John Belushi's widow, Judy Belushi, hired Tanner Colby to write a John Belushi biography. Along the way, he writes, "I re-reported and rewrote one of Bob Woodward’s books," the 1984 "Wired: The Short Life and Fast Times of John Belushi."

There’s no question that he frequently ferrets out information that other reporters don’t. But getting the scoop is only part of the equation. Once you have the facts, you have to present those facts in context and in proportion to other facts in order to accurately reflect reality. It’s here that Woodward fails.

Colby catalogs numerous instances of points in Woodward's book where he says the reporter gets facts right but gets their significance wrong.

"Whenever people ask me about John Belushi and the subject of Wired comes up, I say it’s like someone wrote a biography of Michael Jordan in which all the stats and scores are correct, but you come away with the impression that Michael Jordan wasn’t very good at playing basketball."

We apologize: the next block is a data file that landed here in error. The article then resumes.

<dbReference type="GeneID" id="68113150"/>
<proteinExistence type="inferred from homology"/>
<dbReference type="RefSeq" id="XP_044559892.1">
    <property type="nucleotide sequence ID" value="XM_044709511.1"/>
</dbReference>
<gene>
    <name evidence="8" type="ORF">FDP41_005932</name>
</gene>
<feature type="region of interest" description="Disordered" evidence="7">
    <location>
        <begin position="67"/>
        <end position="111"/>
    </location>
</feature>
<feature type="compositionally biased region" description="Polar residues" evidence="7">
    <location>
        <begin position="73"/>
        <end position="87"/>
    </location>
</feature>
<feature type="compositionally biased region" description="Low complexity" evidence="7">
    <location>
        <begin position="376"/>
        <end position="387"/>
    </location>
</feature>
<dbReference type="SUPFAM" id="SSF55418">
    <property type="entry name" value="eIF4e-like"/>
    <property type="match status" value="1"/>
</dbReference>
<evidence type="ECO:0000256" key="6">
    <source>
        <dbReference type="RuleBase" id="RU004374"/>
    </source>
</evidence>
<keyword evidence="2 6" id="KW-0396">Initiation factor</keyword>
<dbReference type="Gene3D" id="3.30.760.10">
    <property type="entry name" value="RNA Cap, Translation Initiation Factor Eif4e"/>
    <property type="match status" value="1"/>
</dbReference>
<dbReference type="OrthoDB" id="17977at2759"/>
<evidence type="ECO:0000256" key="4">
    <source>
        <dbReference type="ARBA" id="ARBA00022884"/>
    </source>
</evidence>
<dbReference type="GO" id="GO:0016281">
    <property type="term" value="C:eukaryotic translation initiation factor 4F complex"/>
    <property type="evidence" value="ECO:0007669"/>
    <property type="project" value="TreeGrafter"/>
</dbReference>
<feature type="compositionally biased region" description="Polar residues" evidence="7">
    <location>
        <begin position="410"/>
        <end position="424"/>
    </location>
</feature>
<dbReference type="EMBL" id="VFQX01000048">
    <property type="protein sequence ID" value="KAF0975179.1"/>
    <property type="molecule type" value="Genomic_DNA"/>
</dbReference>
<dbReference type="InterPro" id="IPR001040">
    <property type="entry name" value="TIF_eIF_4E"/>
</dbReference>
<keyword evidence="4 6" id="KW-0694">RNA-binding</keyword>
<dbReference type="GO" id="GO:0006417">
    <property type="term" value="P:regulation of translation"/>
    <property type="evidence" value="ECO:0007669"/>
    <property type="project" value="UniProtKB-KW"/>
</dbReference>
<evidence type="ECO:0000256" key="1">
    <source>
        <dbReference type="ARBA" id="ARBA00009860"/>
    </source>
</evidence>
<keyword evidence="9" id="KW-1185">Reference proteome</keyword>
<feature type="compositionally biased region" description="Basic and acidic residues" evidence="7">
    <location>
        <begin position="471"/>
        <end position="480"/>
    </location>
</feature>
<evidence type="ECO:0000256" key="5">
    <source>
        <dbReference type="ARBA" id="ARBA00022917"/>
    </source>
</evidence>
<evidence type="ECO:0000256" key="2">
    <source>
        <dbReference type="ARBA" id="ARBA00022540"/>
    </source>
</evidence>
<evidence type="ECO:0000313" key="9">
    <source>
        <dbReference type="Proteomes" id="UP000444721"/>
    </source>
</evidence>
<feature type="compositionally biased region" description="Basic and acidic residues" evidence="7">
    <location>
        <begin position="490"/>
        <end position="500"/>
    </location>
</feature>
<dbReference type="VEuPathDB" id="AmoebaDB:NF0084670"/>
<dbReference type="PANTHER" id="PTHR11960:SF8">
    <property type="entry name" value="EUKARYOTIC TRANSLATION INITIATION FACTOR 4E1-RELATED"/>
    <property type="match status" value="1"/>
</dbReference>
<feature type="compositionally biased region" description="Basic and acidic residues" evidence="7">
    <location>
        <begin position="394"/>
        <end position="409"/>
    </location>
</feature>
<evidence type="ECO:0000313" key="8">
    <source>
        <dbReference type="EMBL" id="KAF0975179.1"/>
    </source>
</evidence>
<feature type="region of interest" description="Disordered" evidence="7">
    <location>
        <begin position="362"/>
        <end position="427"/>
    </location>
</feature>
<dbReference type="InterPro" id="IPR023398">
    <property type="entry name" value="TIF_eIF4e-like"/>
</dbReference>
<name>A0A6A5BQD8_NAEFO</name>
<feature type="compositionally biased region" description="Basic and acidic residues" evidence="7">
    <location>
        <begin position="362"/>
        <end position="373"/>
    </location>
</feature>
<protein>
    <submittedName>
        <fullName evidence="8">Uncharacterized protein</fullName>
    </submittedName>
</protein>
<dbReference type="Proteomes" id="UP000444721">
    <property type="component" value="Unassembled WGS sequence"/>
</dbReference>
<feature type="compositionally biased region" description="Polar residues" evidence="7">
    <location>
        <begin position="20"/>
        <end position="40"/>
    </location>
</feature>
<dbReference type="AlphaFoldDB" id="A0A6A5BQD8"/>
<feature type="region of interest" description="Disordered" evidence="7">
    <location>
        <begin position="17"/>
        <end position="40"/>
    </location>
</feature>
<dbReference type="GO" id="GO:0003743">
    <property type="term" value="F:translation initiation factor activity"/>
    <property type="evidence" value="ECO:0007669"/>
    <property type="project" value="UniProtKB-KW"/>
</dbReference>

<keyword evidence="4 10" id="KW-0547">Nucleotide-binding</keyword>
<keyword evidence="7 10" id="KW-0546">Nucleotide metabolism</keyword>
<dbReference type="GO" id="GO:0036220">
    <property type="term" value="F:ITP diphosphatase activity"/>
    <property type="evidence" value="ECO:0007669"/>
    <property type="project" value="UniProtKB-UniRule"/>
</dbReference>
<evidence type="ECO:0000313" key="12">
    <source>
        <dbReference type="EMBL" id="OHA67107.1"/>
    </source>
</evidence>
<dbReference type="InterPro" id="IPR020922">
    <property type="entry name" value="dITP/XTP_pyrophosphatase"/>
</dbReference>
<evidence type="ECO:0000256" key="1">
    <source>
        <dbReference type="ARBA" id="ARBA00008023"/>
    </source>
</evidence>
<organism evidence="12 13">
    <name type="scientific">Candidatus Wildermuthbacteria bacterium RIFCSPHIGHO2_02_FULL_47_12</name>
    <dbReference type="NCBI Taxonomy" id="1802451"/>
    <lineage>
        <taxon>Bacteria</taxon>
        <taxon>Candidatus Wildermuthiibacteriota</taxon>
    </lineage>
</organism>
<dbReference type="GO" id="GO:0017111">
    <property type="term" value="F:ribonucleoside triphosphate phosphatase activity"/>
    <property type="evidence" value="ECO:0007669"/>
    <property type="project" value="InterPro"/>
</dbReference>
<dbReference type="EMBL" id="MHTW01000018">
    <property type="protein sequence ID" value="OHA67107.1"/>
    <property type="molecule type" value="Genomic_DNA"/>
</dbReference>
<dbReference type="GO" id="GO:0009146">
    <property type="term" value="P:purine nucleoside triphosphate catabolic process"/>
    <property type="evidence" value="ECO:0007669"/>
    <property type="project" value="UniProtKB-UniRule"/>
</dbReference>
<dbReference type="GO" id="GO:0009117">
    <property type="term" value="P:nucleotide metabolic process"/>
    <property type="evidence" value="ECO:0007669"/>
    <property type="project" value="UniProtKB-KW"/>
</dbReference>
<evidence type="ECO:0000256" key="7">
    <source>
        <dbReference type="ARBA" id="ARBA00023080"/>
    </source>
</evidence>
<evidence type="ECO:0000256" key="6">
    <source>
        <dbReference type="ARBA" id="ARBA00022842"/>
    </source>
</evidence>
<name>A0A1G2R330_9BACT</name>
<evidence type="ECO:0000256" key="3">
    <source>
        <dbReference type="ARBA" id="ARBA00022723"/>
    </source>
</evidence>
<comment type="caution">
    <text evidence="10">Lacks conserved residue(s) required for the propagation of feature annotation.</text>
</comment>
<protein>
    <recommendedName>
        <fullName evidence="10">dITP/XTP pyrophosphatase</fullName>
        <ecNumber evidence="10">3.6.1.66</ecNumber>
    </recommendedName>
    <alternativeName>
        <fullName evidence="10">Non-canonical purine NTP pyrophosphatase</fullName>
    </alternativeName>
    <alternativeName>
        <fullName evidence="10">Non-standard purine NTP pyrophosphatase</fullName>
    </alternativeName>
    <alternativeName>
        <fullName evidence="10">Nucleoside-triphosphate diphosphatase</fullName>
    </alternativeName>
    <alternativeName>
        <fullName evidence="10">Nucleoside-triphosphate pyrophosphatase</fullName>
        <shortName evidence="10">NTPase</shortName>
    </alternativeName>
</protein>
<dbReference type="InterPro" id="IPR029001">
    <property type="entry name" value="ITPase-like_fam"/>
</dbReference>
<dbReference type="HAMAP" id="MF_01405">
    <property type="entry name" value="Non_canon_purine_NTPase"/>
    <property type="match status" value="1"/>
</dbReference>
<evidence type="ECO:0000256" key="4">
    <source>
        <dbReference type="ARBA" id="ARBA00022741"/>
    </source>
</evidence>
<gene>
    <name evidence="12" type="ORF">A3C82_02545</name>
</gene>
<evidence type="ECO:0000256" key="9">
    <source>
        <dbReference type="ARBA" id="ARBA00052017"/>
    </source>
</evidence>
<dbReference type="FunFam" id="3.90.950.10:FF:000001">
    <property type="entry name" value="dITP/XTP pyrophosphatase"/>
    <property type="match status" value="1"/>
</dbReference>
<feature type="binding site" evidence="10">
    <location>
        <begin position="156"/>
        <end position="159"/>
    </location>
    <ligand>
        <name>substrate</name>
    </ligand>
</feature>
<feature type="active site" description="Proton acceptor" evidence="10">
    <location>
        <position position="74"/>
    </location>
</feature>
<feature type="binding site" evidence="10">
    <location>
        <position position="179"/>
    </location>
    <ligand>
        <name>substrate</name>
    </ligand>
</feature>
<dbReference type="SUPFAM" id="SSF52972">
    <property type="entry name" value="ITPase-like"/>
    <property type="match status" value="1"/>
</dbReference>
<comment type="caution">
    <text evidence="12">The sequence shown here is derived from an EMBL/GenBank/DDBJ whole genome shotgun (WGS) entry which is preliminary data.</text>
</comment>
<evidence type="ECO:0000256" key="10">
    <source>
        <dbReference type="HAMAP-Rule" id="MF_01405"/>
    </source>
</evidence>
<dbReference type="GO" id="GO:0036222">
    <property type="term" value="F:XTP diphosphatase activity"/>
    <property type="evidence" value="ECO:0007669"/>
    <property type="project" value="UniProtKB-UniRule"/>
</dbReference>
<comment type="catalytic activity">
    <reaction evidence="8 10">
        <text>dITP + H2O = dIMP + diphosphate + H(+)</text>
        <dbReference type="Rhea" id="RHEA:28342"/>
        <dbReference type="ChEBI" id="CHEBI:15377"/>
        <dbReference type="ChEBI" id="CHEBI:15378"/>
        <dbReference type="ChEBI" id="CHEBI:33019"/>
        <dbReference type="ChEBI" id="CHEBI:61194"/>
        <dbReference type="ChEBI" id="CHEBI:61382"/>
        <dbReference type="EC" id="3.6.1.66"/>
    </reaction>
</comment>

The stories about Belushi are really "about human beings interacting," Colby writes, so he finds Woodward's recent claims of West Wing intimidation troubling: "[W]hen you imagine Woodward using the same approach to cover secret meetings about drone strikes and the budget sequester and other issues of vital national importance, well, you have to stop and shudder."

But by attacking Woodward's grasp of facts, Colby risks triggering a provision of Muphry's Law, which states, "if you write anything criticising editing or proofreading, there will be a fault in what you have written." And indeed: